Essay Feedback Page
page contains your responses to the Inaugural Essay (mostly from a time frame in which they two parts of the essay were first posted). Both
emails and snail-mail versions are encouraged. Your positive
responses are, of course, encouraged, but so are your criticisms. Constructive
negative reactions will be displayed here as they can be helpful in
moving this subfield of sociology forward. Please indicate
whether you would like to include your name and affiliation, or prefer
to respond anonymously.
areas of focus for Part One include:
working definition of astrosociology (including
conceptualization of societies split into the astrosocial sector
the model of astrosociological
response presented in Figure One;
the five Central Themes of Astrosociology;
the general need for astrosociology as a new subfield of sociology.
hope is that your reactions will stimulate new ideas, and thereby
for astrosociology. The
worst response would be no response. So,
please, contribute to this effort so that astrosociology can grow into
a mainstream subfield of sociology!
posting of Part Two:
posting of Part One:
was from 2004...
Contents (response to Part One of Inaugural Essay)
(Sociology doctoral student at Capella University)
I have had time
to read Part One of your Inaugural Essay and you have captured
the very essence of
the way I think and feel with regard to sociology and space phenomenon.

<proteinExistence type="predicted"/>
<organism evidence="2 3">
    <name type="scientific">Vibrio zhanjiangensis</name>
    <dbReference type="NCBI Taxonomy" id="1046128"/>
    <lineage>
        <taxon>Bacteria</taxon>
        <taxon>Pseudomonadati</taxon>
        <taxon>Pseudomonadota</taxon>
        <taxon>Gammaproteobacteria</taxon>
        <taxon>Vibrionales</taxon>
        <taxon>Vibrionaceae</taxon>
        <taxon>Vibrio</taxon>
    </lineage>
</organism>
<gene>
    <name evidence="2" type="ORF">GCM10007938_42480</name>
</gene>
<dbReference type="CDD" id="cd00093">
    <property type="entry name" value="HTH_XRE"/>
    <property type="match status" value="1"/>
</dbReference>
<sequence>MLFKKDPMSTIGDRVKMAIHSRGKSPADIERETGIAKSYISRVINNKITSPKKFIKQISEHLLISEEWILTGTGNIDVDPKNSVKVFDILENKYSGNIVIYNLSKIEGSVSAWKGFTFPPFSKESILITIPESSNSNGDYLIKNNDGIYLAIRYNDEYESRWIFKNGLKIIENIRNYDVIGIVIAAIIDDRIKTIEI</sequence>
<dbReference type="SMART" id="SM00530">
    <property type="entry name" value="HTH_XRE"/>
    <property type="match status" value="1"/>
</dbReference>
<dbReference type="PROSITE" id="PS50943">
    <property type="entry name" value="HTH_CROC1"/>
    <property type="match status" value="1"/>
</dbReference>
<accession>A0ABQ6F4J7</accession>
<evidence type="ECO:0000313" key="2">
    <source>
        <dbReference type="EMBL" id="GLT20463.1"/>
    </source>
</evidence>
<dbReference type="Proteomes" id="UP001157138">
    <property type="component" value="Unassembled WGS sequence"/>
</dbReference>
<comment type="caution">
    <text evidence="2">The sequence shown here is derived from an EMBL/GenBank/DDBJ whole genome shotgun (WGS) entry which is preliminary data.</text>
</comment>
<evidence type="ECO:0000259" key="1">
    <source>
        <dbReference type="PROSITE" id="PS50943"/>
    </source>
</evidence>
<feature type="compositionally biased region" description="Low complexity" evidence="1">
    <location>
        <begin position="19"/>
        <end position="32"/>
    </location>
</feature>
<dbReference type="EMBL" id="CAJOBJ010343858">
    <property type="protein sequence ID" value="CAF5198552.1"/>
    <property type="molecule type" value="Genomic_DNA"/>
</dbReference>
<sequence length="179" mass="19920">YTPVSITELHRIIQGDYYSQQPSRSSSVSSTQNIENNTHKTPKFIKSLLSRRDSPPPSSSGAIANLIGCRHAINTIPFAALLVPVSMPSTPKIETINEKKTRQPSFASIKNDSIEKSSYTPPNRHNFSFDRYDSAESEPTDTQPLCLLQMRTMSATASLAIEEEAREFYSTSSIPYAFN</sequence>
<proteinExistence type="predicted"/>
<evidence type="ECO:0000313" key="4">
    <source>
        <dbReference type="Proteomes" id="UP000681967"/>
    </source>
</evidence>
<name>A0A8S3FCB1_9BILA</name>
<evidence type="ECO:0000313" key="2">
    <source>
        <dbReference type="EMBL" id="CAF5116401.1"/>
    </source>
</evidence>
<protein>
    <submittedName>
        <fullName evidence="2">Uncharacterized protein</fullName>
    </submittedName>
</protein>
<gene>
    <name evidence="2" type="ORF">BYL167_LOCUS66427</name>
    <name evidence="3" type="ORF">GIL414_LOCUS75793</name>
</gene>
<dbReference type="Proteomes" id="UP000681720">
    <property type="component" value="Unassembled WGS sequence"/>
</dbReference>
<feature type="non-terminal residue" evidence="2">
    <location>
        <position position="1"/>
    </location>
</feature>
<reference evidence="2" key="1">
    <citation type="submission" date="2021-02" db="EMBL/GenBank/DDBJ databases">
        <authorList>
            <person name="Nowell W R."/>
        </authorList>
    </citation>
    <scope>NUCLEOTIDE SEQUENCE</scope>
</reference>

I think your concept of "Astrosociology" is right on
target and I hope to not only build upon your conceptualizations
(with permission), but to support the positive progress of Astrosociology
toward the goal of its development as a subfield of sociology.
I will begin to read Part Two shortly and I anticipate more of
the insight and scholarship evident in your Part One.
I can't begin to tell you how excited I am to find your website
and to make contact with someone who has the same dream with regard
to sociology and space. It is as if you had taken the rationale
for my book proposal and expounded upon my simple attempts to articulate
my thoughts and hypotheses.
At first glance, your definition(s), themes and sociological concepts
are impressive and an excellent approach to the study and teaching
of sociology as it relates to space phenomenon. The multidimensional
approach, as you so artfully articulate, is paramount if Astrosociology
is to be taken as a serious (social) scientific discipline worthy
of the distinction as a subfield of sociology. I agree that within
the driving force of sociological imagination, the major sociological
perspectives of structural functionalism, social conflict theory,
and symbolic interactionism (and maybe others) must be the bedrock
of academic, scientific and sociological inquiry within the constructs
Finally, I must say that your responses to those critical of the
Astrosociological effort are truly articulate, academic, educational
and the words of a gentleman and a scholar.
"Tomorrow a stranger
will say with masterly good sense precisely what we have thought
and felt all the time." ----Ralph
You did just that with your vision for Astrosociology.
David H. Lempert
(Associate Professor; George Washington
Astrosociology: Studying the Fascinating
as Well as the Mundane
DL = Dr. David Lempert
JP = Jim Pass
All of the social sciences definitely need to start looking at space
phenomena. So, congratulations for starting this in sociology. That
being said, I found your introductory essay and web site a disappointment.
Frankly, the boundary setting and jargon were more bureaucratic than
anything NASA would write.
what I can tell, the focus of your work seems to be on the industries
and systems that are now involved in space. On the
one hand, you open up the door to a field of study that is the future
of SEVERAL social science disciplines for what will likely be centuries,
and then you close the door to focus on the current bureaucratic-industrial